Parametric uncertainty is one of many possible causes of divergence for the Kalman filter. Frequently, state estimation errors caused by imperfect model parameters are reduced by including the uncertain parameters as states (i.e., augmenting the state vector). For many situations, this not only improves the state estimates, but also improves the accuracy and precision of the parameters themselves. Unfortunately, not all filters benefit from this augmentation due to computational restrictions or because the parameters are poorly observable. A parameter with low observability (e.g., a set of high order gravity coefficients, a set of camera offsets, lens calibration controls, etc.) may not acquire enough measurements along a particular trajectory to improve the parameter's accuracy, which can cause detrimental effects in the performance of the augmented filter. The problem is then how to reduce the dimension of the augmented state vector while minimizing information loss. This dissertation explored possible implementations of reduced-order filters which decrease computational loads while also minimizing state estimation errors. A theoretically rigorous approach using the ?consider" methodology was taken at discrete time intervals were explored for linear systems. The continuous dynamics, discretely measured (continuous-discrete) model was also expanded for use with nonlinear systems. Additional techniques for reduced-order filtering are presented including the use of additive process noise, an alternative consider derivation, and the minimum variance reduced-order filter. Multiple simulation examples are provided to help explain critical concepts. Finally, two hardware applications are also included to show the validity of the theory for real world applications. It was shown that the minimum variance consider Kalman filter (MVCKF) is the best reduced-order filter to date both theoretically and through hardware and software applications. The consider method of estimation provides a compromise between ignoring parameter error and completely accounting for it in a probabilistic sense. Based on multiple measures of optimality, the consider filtering framework can be used to account for parameter error without directly estimating any or all of the parameters. Furthermore, by accounting for the parameter error, the consider approach provides a rigorous path to improve state estimation through the reduction of both state estimation error and with a consistent variance estimate. While using the augmented state vector to estimate both states and parameters may further improve those estimates, the consider estimation framework is an attractive alternative for complex and computationally intensive systems, and provides a well justified path for parameter order reduction.
Parametric uncertainty is one of many possible causes of divergence for the Kalman filter. Frequently, state estimation errors caused by imperfect model parameters are reduced by including the uncertain parameters as states (i.e., augmenting the state vector). For many situations, this not only improves the state estimates, but also improves the accuracy and precision of the parameters themselves. Unfortunately, not all filters benefit from this augmentation due to computational restrictions or because the parameters are poorly observable. A parameter with low observability (e.g., a set of high order gravity coefficients, a set of camera offsets, lens calibration controls, etc.) may not acquire enough measurements along a particular trajectory to improve the parameter's accuracy, which can cause detrimental effects in the performance of the augmented filter. The problem is then how to reduce the dimension of the augmented state vector while minimizing information loss.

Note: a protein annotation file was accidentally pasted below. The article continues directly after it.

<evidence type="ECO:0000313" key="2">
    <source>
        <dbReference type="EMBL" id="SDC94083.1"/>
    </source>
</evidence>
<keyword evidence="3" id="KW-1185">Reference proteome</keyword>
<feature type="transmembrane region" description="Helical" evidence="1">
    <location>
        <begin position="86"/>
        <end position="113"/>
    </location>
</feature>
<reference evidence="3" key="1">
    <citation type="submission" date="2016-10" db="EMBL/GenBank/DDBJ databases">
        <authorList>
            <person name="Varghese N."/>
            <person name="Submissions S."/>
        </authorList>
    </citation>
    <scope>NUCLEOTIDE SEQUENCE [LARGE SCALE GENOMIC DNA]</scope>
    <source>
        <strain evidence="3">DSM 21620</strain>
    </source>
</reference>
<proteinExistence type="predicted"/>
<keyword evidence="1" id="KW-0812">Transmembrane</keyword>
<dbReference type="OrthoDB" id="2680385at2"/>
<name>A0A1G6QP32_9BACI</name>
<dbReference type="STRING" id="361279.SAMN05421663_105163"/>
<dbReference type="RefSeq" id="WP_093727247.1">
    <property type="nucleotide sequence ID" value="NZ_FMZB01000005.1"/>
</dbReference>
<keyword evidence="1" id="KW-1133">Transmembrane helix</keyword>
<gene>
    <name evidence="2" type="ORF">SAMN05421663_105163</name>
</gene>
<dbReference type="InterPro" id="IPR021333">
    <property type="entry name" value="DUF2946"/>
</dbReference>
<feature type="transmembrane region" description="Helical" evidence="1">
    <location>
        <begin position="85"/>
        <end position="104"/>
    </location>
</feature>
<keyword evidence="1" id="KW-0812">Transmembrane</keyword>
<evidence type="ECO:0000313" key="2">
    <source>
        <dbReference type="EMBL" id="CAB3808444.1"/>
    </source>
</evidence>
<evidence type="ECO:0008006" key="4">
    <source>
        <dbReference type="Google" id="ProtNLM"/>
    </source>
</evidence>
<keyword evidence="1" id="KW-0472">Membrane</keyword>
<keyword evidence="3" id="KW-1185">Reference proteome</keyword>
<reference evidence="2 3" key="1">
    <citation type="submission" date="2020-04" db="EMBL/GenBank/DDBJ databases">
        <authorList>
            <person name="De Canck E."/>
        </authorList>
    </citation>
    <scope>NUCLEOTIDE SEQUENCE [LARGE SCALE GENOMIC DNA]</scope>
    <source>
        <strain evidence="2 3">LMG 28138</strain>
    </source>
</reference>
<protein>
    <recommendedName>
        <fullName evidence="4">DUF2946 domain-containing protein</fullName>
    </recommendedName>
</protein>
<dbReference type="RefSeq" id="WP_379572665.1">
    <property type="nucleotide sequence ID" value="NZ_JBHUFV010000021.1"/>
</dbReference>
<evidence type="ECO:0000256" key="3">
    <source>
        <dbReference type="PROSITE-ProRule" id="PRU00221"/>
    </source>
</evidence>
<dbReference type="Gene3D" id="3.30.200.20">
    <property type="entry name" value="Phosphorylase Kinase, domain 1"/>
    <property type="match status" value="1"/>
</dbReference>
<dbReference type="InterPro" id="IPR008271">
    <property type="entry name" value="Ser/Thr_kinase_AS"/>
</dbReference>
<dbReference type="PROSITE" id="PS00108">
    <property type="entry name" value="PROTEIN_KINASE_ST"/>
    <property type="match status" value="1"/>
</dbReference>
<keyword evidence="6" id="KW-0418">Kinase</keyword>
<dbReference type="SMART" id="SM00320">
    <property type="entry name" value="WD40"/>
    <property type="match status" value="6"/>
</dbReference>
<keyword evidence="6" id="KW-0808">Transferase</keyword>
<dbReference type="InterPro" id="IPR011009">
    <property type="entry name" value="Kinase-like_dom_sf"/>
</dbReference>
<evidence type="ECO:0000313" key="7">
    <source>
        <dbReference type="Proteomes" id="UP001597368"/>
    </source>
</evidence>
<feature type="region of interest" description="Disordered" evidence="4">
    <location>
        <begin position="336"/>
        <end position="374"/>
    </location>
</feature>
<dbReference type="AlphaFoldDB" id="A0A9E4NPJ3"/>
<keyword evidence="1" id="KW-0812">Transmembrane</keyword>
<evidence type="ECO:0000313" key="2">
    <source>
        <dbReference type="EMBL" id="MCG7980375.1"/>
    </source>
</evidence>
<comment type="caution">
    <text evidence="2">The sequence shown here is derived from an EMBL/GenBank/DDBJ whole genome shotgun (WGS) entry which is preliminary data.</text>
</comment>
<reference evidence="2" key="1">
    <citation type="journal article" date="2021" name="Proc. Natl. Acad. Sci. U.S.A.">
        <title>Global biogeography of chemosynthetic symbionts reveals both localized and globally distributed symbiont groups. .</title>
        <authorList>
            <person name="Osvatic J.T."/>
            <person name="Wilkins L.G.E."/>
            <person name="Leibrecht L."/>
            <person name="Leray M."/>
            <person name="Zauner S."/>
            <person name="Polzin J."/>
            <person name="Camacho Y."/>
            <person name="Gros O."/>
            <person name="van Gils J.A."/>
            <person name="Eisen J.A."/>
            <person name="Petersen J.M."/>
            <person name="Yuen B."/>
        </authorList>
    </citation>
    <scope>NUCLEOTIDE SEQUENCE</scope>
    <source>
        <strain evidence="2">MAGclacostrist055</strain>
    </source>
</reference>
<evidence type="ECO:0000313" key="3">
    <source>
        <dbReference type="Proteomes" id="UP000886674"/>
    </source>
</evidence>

This dissertation explored possible implementations of reduced-order filters which decrease computational loads while also minimizing state estimation errors. A theoretically rigorous approach using the ?consider" methodology was taken at discrete time intervals were explored for linear systems. The continuous dynamics, discretely measured (continuous-discrete) model was also expanded for use with nonlinear systems. Additional techniques for reduced-order filtering are presented including the use of additive process noise, an alternative consider derivation, and the minimum variance reduced-order filter. Multiple simulation examples are provided to help explain critical concepts. Finally, two hardware applications are also included to show the validity of the theory for real world applications.
It was shown that the minimum variance consider Kalman filter (MVCKF) is the best reduced-order filter to date both theoretically and through hardware and software applications. The consider method of estimation provides a compromise between ignoring parameter error and completely accounting for it in a probabilistic sense. Based on multiple measures of optimality, the consider filtering framework can be used to account for parameter error without directly estimating any or all of the parameters. Furthermore, by accounting for the parameter error, the consider approach provides a rigorous path to improve state estimation through the reduction of both state estimation error and with a consistent variance estimate. While using the augmented state vector to estimate both states and parameters may further improve those estimates, the consider estimation framework is an attractive alternative for complex and computationally intensive systems, and provides a well justified path for parameter order reduction.